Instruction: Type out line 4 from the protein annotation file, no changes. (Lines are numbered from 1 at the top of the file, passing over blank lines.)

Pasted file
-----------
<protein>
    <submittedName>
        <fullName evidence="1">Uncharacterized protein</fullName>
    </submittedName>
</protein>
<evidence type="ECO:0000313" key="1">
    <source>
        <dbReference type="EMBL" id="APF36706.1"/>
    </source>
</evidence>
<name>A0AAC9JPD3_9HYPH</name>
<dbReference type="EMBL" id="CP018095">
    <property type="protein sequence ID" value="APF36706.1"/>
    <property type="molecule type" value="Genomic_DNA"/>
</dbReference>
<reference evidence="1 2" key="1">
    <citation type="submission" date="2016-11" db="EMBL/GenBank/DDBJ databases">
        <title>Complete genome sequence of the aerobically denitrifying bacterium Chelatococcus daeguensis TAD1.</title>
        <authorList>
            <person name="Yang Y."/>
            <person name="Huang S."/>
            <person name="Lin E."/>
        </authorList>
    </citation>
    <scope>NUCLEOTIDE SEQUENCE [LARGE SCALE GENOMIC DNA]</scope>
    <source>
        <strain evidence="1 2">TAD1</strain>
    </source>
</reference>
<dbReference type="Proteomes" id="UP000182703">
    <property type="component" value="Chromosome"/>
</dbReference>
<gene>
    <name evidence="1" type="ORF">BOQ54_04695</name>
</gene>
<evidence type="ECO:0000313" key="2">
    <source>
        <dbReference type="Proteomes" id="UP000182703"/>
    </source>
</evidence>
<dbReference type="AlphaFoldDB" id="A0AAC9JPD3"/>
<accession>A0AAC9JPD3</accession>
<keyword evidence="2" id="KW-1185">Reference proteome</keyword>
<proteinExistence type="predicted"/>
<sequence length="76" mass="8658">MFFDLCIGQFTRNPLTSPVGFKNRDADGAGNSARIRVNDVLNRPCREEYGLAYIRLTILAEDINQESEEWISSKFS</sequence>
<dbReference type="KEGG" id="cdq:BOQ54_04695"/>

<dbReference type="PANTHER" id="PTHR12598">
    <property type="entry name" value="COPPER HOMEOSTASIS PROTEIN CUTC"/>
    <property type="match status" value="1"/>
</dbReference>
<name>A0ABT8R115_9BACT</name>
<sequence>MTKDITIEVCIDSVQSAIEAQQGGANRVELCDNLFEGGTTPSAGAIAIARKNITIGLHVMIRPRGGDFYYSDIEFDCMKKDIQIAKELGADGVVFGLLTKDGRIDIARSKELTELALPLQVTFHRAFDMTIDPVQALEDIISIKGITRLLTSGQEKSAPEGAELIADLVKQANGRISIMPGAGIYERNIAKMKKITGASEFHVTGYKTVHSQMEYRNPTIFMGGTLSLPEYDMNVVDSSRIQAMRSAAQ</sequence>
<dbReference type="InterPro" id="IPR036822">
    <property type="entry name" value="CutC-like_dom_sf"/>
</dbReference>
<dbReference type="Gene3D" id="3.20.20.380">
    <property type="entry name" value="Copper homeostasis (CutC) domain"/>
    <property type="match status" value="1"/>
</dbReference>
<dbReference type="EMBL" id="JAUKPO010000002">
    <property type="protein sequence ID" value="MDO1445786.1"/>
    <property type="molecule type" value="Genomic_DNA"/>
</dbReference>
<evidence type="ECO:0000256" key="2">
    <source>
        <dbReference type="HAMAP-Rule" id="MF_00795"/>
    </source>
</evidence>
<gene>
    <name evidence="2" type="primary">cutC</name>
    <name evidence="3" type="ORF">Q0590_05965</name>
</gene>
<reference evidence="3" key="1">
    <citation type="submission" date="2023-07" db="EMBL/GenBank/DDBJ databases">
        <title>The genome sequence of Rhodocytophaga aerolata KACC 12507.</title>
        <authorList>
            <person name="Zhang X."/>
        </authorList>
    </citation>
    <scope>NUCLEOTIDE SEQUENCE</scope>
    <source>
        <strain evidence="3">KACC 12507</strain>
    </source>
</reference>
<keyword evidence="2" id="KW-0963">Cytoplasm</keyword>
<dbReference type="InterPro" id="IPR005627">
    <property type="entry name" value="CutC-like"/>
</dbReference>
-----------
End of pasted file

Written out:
    </submittedName>